by Joanne Linden… One of Joan’s readers asked “How do I get them to realize that I am not “Just a Secretary?” What approach would you recommend to change the general executive’s perspective of this role as “just a secretary”?
For years when people asked what I did for a living, I was embarrassed to admit that I was a secretary; often times saying “I’m just a secretary.” Before you can change the executive’s perspective of your role, you must first change your own perspective. I did this by becoming a member of IAAP. That is where I finally met peers who understood that the career I had chosen was more than just a job, it was a profession.
My self-esteem grew by leaps and bounds as I became more active in IAAP. I went from a follower to a leader taking on more and more responsibilities. Ultimately, these leadership skills directly translated to my job. My manager noticed the difference in my professional demeanor. I was more vocal and went from just taking directions to asking questions, and making suggestions. I asked about the company direction and our department’s role in the company. I then asked how my manager’s role fit into the company’s goals. Once I had that information, I was able to make suggestions on how to help my manager meet his objectives. Eventually, my manager’s perception of me changed from secretary to partner.
You don’t have to take the same route I did to get to that point. Start by becoming more involved in your manager’s daily activities. If you’re not having regular one-on-ones, I suggest you begin there either daily or weekly. Take that time to ask questions about his meetings, are there any action items you can follow up on from the meetings, are there any impending phone calls or situations you need to be aware of, can you create a template for his staff meeting agenda. These are just a few ideas to show your manager that you understand how business works and you want to be part of it.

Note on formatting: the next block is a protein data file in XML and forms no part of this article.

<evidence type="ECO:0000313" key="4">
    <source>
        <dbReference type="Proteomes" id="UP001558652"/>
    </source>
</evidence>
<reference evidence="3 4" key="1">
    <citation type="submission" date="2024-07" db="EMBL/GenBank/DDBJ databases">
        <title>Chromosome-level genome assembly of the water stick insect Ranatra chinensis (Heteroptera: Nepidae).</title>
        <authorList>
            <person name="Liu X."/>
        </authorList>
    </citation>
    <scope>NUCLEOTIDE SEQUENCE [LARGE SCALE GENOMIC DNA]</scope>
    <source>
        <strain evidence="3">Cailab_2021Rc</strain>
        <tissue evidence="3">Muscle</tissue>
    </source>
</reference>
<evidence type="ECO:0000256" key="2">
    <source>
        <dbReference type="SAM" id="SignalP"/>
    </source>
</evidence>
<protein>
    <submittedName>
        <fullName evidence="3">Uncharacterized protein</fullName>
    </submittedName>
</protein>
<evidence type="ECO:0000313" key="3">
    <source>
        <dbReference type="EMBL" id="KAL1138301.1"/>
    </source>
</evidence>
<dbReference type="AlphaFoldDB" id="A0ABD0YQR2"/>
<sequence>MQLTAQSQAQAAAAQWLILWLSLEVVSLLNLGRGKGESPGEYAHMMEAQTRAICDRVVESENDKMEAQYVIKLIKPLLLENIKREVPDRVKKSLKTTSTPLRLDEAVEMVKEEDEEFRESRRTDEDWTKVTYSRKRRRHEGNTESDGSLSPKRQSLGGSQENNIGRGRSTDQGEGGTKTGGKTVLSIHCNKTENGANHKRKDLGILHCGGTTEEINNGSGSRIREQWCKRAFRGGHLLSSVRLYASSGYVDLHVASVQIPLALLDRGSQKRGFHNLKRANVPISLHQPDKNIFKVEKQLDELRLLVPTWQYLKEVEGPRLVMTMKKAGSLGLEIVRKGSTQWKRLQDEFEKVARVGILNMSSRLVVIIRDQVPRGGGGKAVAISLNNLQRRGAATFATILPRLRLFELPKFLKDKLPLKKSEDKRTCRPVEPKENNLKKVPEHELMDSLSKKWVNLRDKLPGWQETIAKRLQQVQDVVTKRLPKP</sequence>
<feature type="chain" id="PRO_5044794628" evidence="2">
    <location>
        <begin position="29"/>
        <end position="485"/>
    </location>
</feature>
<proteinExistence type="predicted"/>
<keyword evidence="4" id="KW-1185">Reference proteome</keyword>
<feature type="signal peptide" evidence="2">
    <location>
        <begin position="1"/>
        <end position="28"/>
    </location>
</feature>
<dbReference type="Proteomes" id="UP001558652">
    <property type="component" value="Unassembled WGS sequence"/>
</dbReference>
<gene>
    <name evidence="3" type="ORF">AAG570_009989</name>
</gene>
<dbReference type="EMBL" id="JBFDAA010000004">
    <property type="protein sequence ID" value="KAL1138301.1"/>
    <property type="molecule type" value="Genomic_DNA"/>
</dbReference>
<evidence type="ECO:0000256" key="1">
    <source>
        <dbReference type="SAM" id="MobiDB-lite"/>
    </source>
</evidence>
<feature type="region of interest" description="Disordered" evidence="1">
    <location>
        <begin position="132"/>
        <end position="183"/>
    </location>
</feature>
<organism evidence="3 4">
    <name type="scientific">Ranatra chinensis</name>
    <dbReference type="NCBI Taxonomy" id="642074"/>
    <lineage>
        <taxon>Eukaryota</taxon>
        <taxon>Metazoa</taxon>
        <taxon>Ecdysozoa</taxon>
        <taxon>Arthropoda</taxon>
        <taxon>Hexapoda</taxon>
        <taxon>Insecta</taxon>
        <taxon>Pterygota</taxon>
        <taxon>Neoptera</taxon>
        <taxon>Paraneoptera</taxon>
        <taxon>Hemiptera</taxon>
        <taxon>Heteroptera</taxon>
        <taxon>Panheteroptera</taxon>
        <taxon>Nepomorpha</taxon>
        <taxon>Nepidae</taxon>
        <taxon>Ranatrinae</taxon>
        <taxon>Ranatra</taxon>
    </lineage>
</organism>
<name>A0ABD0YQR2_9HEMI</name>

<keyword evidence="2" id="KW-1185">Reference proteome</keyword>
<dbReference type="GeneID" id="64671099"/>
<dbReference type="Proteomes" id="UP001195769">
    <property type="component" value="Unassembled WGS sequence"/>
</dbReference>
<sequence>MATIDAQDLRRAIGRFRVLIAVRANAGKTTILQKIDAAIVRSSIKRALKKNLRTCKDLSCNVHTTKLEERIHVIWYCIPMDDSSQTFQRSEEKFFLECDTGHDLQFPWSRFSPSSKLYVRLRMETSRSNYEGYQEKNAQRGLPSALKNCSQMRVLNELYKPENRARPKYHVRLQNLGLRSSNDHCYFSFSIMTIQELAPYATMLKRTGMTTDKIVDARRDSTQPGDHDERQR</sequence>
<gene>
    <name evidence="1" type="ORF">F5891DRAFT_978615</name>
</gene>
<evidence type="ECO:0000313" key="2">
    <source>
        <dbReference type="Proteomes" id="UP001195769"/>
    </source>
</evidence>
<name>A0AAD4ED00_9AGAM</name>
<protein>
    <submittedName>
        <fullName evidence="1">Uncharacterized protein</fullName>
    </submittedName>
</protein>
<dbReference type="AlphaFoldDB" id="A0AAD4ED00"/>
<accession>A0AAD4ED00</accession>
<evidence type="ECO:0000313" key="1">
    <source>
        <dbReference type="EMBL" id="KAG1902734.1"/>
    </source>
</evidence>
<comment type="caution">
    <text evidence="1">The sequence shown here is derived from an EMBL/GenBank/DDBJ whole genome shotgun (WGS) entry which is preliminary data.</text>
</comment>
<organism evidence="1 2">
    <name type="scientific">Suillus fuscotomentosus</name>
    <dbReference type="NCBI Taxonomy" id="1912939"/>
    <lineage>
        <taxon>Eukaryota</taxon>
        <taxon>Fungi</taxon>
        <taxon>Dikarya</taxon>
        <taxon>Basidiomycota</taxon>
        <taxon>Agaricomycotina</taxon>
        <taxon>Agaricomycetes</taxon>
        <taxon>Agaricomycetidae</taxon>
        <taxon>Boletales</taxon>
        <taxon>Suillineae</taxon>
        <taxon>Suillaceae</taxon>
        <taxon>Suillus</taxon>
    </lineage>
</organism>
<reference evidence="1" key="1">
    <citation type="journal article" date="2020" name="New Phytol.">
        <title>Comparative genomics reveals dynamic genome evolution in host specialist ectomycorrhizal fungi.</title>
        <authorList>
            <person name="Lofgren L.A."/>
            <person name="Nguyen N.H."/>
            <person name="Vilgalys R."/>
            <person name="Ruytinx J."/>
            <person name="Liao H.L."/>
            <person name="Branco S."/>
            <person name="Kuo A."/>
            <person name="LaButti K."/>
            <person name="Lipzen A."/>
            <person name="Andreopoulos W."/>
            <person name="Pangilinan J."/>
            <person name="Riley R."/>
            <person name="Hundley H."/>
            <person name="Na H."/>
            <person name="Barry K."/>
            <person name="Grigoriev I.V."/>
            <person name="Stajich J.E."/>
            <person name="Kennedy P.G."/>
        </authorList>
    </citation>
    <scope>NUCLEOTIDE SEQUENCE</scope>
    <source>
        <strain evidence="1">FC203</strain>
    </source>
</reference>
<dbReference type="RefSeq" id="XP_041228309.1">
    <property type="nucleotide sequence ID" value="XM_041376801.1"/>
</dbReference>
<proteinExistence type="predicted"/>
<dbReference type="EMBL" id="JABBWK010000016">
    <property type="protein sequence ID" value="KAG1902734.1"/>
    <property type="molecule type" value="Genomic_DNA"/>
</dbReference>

Also, start referring to yourself as an administrative professional or as an assistant. If your manager is still using the term secretary, correct him and let him know how to properly refer to you when introducing you to someone in person or in an email. For example, “My assistant, Joanne, will be following up with you to schedule that meeting.”
Lastly, don’t underestimate the importance of dressing professionally. If you arrive at work dressed as if you could go to the beach or the nightclub directly from work, you will not be taken seriously. You will be perceived as someone who is only there to collect a paycheck until they can go do what they would really rather be doing. However, don’t go in the opposite direction of being “dowdy” either. Some women have a preconceived notion that an assistant
must dress conservatively to the point of looking like a schoolmarm from 1935. This does not mean you have to spend hundreds of dollars on a wardrobe. What it does mean is that you dress appropriately for the office.
Just realize that this process of changing your manager’s perception will not happen overnight. But be patient, even if he never gets to that point, I believe you will feel the difference in yourself.